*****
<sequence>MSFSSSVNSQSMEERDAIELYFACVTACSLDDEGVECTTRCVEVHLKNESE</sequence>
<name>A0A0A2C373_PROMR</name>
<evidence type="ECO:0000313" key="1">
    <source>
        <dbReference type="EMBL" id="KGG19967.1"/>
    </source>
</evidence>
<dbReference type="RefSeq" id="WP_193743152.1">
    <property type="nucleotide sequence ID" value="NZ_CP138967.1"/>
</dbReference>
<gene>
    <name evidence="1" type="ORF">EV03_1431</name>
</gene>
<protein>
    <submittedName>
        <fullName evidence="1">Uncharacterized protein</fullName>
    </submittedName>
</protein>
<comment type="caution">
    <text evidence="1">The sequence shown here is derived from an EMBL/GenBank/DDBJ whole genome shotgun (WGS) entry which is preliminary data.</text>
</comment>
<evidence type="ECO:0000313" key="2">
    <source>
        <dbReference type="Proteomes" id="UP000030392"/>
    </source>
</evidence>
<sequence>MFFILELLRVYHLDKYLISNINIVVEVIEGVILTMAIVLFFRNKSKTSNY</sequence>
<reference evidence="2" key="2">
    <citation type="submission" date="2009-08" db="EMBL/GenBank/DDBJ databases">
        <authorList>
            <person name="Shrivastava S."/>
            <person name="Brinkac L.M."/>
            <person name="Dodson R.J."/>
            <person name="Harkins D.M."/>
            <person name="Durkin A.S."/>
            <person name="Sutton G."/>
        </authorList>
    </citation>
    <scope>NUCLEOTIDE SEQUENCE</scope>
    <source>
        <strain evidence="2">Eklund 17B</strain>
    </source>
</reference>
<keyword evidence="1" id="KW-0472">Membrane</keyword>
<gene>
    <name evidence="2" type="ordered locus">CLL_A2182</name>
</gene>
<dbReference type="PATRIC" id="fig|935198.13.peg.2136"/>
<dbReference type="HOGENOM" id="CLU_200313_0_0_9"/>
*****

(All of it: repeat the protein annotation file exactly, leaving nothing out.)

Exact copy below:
<sequence>MSFSSSVNSQSMEERDAIELYFACVTACSLDDEGVECTTRCVEVHLKNESE</sequence>
<name>A0A0A2C373_PROMR</name>
<evidence type="ECO:0000313" key="1">
    <source>
        <dbReference type="EMBL" id="KGG19967.1"/>
    </source>
</evidence>
<dbReference type="RefSeq" id="WP_193743152.1">
    <property type="nucleotide sequence ID" value="NZ_CP138967.1"/>
</dbReference>
<gene>
    <name evidence="1" type="ORF">EV03_1431</name>
</gene>
<protein>
    <submittedName>
        <fullName evidence="1">Uncharacterized protein</fullName>
    </submittedName>
</protein>
<comment type="caution">
    <text evidence="1">The sequence shown here is derived from an EMBL/GenBank/DDBJ whole genome shotgun (WGS) entry which is preliminary data.</text>
</comment>
<evidence type="ECO:0000313" key="2">
    <source>
        <dbReference type="Proteomes" id="UP000030392"/>
    </source>
</evidence>
<sequence>MFFILELLRVYHLDKYLISNINIVVEVIEGVILTMAIVLFFRNKSKTSNY</sequence>
<reference evidence="2" key="2">
    <citation type="submission" date="2009-08" db="EMBL/GenBank/DDBJ databases">
        <authorList>
            <person name="Shrivastava S."/>
            <person name="Brinkac L.M."/>
            <person name="Dodson R.J."/>
            <person name="Harkins D.M."/>
            <person name="Durkin A.S."/>
            <person name="Sutton G."/>
        </authorList>
    </citation>
    <scope>NUCLEOTIDE SEQUENCE</scope>
    <source>
        <strain evidence="2">Eklund 17B</strain>
    </source>
</reference>
<keyword evidence="1" id="KW-0472">Membrane</keyword>
<gene>
    <name evidence="2" type="ordered locus">CLL_A2182</name>
</gene>
<dbReference type="PATRIC" id="fig|935198.13.peg.2136"/>
<dbReference type="HOGENOM" id="CLU_200313_0_0_9"/>